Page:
Facts about Crickets

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1. Physical Features

Crickets are large to medium-sized insects that have chewing mouthparts. Like katydids and grasshoppers, they have back legs that are stronger and larger than the other two pairs. Their heads are rounded and they have a pair of thin long antennae called feelers. Cricket wings are bent-down on their body sides. Their top side appears to be flat. Generally, crickets have a black or brown color with tree crickets having a green color and whitish wings.

 2. Cricket Ears are on the Legs

Male and female crickets have their ears located on the legs. The ears appear as round smooth structures on the lower legs. Females have a round thin tube at the end of the abdomen called an ovipositor from which they lay eggs. Crickets use their feelers to detect prey movement. The wings of male crickets have special structures that enable them to chirp when they rub the front wings.

 3. Cricket Species

Crickets belong to an insect order known as Orthoptera. There are more than 900 cricket species in the world. 120 of these species are found in the U.S. Cricket species are further divided into several groups depending on their habitat and morphology.

 4. Habitation

Crickets are found on all parts of the world and are capable of surviving in different habitations such as rocky areas, forests, fields, meadows and caves. Some crickets have their habitations underground. However, some cricket species face uncertain future as a result of habitation loss. This is because crickets are not flying insects and they tend to disappear with their habitats. As a result, some cricket species are considered endangered.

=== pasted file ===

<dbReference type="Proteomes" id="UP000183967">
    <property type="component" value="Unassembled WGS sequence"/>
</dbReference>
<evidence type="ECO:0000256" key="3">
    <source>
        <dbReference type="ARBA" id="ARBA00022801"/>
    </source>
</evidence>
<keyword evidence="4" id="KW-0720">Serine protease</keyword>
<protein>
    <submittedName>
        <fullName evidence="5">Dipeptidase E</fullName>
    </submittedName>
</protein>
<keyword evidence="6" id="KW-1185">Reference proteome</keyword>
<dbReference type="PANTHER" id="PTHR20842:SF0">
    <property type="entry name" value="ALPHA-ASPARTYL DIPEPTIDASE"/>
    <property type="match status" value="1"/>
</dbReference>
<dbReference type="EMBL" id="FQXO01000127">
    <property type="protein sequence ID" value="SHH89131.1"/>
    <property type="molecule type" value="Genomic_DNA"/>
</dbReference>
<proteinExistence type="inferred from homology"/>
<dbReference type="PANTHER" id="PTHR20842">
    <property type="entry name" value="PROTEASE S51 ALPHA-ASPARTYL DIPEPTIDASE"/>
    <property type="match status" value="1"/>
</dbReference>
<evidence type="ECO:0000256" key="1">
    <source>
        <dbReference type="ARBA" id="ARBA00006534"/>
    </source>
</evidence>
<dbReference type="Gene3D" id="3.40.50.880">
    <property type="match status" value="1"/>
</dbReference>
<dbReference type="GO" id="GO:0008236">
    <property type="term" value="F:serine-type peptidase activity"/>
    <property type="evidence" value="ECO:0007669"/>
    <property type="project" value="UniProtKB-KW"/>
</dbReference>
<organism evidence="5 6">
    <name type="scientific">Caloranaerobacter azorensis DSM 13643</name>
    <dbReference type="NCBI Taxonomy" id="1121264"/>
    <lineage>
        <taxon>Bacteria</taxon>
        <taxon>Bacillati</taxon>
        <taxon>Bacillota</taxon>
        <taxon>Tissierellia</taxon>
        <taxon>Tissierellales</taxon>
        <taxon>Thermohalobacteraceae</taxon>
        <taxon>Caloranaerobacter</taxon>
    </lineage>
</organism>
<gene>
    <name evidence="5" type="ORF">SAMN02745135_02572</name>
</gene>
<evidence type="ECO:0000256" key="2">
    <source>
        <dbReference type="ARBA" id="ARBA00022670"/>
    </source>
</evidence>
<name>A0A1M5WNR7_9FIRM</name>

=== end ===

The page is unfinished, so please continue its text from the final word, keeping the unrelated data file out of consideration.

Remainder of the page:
5. A Sign of Good Luck

Crickets are well known for the song sounds they produce. However, only males can produce song. Crickets are considered a sign of good tidings. In the past, the Chinese considered crickets as pets. The size of a cricket largely depends on its species though generally, crickets measure one to two inches in length.

 6. Compound Eyes

Crickets have compound eyes consisting of numerous lenses that enable them to visualize different pictures at a go. They are nocturnal insects that are most active at night. Though they have wings, crickets cannot fly and instead move over short distances by generating jerky moves.

 7. Feeding

Crickets feed on plants and other animals. This makes them omnivorous insects. Their food includes different kinds of plant materials, fungi and insects. Their main predators are large spiders, lizards, frogs and turtles. In some parts of Asia, crickets are considered a delicacy for human beings.

 8. Mating

Male crickets rub their wings that have toothed areas or comb like structures to generate a chirping sound that attracts females during mating. Males also produce particular kinds of chirps as a symbol of aggression to other males. Females lay eggs during autumn and incubate them over winter. The eggs hatch at the onset of spring.

 9. Chirping and Temperature

The amount of chirping among male crickets depends on temperatures. The external temperature in Fahrenheit degrees can be determined by adding 37 to the count of chirps generated in 15 seconds. High temperature is linked to high numbers of chirps. However, some small cricket species do not chirp.

 10. Metamorphosis in Crickets

Crickets go through an incomplete metamorphosis that features developmental stages namely egg, nymph and adult. As they grow, crickets molt and young insects appear like smaller versions of adult crickets. Crickets can live for a year in the wild. They communicate through scent, sound and touch. Crickets that do not chirp use touch and scent to communicate and find each other.

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